By Betsy McCaughey
As the shutdown drags on, New York officials fear that half the city’s smallest businesses are going to fail. Restaurants, bars, shops and salons will become boarded-up storefronts. Neighborhoods will feel like ghost towns.
It’s a grim prospect, yet officials seem ready to let it happen. Gem Spa in the East Village, known since the 1920s for its egg creams, is shutting for good, and the Strand, the iconic book store, says it may also.
Gov. Andrew Cuomo hasn’t indicated when the city will reopen as part of his multiphase reopening plan. Mayor Bill de Blasio hinted on Monday that the process might start sometime in June, but in recent days he has also said reopening is “a few months away at minimum.”
The city’s small-business commissioner said: “I don’t think the New York that we left will be back for some years.” He added: “I don’t know if we’ll ever get it back.”
New Yorkers don’t deserve such defeatism. Owners have invested their savings and decades of their lives to build these businesses. People with secure government jobs and paychecks don’t get that.
Small businesses are generally cash-strapped. On average, they can ride out two months’ worth of expenses, according to the Harvard Business Review. The shutdown in New York began March 22. Thus, when Cuomo and de Blasio moved the goal posts to sometime in June, they doomed many businesses to die.
The new federal Paycheck Protection Program provides eight weeks’ of funding for small businesses to pay employees and meet other overhead expenses. Again, not indefinite help. And only 20 percent of New York’s small businesses qualified for the PPP loans to begin with, according to the New York Federal Reserve.
Looking at the benchmarks Cuomo says a region must meet before reopening, Nassau County Executive Laura Curran estimates that Long Island will meet them at the end of June — too late for many businesses. “My concern,” she admits, “is our economy is not going to be able to hang on.”
Across the nation, small businesses are hanging on by a thread. Some are fighting back. In Castle Rock, Colo., a breakfast restaurant opened up for Mother’s Day brunch; 500 people showed up. The owners said they did it to bring in cash — but also to make a statement about freedom. The state shut them down again.
Here on the Upper East Side, Eliot Rabin defiantly opened his tiny tailor’s shop, with masks and hand sanitizer on hand for customers. People are smart enough to decide for themselves whether or not to go shopping.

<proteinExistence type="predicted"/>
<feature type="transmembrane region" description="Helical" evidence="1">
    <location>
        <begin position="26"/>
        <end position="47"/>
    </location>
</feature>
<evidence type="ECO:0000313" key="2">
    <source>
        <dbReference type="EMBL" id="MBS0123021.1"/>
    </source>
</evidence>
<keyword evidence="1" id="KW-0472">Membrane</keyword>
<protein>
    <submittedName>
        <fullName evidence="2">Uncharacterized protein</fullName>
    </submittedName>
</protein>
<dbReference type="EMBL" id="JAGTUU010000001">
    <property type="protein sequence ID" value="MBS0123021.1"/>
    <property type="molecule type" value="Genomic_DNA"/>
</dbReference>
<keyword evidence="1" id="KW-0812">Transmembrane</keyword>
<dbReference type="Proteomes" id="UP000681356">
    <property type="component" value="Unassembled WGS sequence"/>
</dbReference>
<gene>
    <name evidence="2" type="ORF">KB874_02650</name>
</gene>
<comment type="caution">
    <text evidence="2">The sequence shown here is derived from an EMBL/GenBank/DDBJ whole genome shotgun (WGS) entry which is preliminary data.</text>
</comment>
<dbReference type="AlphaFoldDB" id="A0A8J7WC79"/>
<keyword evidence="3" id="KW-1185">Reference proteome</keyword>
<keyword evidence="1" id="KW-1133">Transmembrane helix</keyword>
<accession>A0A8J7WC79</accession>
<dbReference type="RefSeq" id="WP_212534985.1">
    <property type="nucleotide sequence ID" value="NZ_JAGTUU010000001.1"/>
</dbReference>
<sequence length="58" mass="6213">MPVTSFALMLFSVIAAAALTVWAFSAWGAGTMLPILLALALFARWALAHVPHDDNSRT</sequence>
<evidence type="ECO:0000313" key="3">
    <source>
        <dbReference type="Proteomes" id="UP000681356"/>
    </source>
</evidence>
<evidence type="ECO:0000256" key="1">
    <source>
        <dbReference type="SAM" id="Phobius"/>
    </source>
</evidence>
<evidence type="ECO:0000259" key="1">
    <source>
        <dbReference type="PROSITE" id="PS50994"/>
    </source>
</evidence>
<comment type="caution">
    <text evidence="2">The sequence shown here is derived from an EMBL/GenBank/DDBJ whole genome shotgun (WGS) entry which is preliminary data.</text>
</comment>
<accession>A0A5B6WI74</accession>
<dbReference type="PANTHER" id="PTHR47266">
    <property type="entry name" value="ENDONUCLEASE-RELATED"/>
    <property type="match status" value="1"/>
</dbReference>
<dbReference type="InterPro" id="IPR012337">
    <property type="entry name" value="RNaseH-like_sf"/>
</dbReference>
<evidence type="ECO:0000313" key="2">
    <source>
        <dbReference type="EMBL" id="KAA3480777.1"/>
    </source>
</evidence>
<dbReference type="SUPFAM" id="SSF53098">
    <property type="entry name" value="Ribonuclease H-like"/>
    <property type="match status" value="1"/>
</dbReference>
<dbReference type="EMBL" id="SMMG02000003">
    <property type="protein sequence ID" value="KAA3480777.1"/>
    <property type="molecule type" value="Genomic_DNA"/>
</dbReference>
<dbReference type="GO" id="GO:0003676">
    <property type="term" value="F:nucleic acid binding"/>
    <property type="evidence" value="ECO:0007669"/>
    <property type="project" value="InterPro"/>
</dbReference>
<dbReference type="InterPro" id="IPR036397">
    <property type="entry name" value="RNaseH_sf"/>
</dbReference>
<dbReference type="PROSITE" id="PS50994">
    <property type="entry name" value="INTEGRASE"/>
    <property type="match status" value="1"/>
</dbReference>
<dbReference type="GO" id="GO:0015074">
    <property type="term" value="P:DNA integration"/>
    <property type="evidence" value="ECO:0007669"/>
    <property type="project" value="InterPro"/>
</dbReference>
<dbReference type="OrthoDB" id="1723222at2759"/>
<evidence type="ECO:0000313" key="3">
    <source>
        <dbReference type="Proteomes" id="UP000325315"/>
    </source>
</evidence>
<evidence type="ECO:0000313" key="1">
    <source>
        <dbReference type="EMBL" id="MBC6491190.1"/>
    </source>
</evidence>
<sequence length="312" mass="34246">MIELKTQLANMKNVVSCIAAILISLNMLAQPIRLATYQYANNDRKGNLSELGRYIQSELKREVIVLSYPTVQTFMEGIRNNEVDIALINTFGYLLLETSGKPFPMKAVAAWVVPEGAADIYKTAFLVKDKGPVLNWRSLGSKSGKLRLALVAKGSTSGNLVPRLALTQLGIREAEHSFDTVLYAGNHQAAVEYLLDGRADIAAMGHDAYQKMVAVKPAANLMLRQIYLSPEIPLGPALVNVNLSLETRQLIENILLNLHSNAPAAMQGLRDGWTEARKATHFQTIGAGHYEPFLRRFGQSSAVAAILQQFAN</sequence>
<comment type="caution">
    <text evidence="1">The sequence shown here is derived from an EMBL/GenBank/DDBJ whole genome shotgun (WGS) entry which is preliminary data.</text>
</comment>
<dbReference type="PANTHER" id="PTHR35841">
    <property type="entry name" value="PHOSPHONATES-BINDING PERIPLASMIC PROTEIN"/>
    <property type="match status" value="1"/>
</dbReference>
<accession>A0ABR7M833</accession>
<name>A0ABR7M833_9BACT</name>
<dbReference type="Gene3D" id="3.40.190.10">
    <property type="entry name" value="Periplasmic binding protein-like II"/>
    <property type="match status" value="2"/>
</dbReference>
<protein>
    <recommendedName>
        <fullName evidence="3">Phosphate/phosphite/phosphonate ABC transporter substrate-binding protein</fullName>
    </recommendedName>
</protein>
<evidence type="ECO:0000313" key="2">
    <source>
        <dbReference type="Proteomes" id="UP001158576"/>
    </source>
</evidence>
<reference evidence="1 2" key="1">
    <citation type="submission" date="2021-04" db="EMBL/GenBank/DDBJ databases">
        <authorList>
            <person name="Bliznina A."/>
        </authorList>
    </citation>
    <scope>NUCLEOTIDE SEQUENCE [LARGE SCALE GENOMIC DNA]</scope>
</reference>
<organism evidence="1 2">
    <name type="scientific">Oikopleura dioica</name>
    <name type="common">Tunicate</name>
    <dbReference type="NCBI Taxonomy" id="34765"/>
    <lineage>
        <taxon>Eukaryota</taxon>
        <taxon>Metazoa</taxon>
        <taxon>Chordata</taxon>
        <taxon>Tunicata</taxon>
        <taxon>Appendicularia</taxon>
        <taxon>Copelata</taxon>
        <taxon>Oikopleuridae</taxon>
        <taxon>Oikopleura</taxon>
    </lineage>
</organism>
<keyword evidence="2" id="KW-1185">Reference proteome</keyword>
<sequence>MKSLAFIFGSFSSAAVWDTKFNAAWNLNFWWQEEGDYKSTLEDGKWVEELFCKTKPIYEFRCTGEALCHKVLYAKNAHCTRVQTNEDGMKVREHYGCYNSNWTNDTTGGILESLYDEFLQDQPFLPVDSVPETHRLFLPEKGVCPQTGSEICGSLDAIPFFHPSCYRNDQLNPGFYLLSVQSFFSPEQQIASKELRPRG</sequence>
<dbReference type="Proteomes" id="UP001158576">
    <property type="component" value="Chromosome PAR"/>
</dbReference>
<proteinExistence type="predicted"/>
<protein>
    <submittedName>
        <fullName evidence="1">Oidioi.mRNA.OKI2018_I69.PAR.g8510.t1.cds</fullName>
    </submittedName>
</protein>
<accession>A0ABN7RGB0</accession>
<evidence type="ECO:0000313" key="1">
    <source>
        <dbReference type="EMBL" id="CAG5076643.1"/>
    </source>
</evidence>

In Pennsylvania, Michigan, Wisconsin and Louisiana, GOP state lawmakers are challenging lockdowns, warning that businesses and neighborhoods are on the brink of destruction. But in New York, a one-party state, there is no political voice challenging Cuomo’s shutdown.
Same is true in California, another one-party state. But there, Elon Musk reopened his manufacturing plant, in defiance of health officials, and announced plans to relocate to Texas or Nevada to avoid further hassles. Democratic state lawmaker Lorena Gonzalez said “F - - k Elon Musk.” Doesn’t she understand who is really getting screwed? Tesla is California’s largest manufacturing employer.
As for New York City, some 830,000 people have filed for unemployment since businesses were forced to close.
Cuomo claims “nobody wants to get the economy going more than me.” But he adds: “When you start to open business … you’re going to see more infections. You see that infection rate rise, and then you’re going to be back to where we were.”
Wrong, Governor. The shutdown was never intended to make the virus disappear. It bought us time to prepare hospitals with beds, ventilators and supplies. Some experts warn more capacity may be needed if the virus resurges. If so, let’s build that capacity now and keep our field hospitals ready.
Our businesses and neighborhoods are on the brink of disappearing. New York officials need to reopen the economy, with reasonable safety precautions.
Betsy McCaughey is a former lieutenant governor of New York, chairwoman of the Committee to Reduce Infection Deaths and author of the book “The Next Pandemic,” forthcoming from Encounter.
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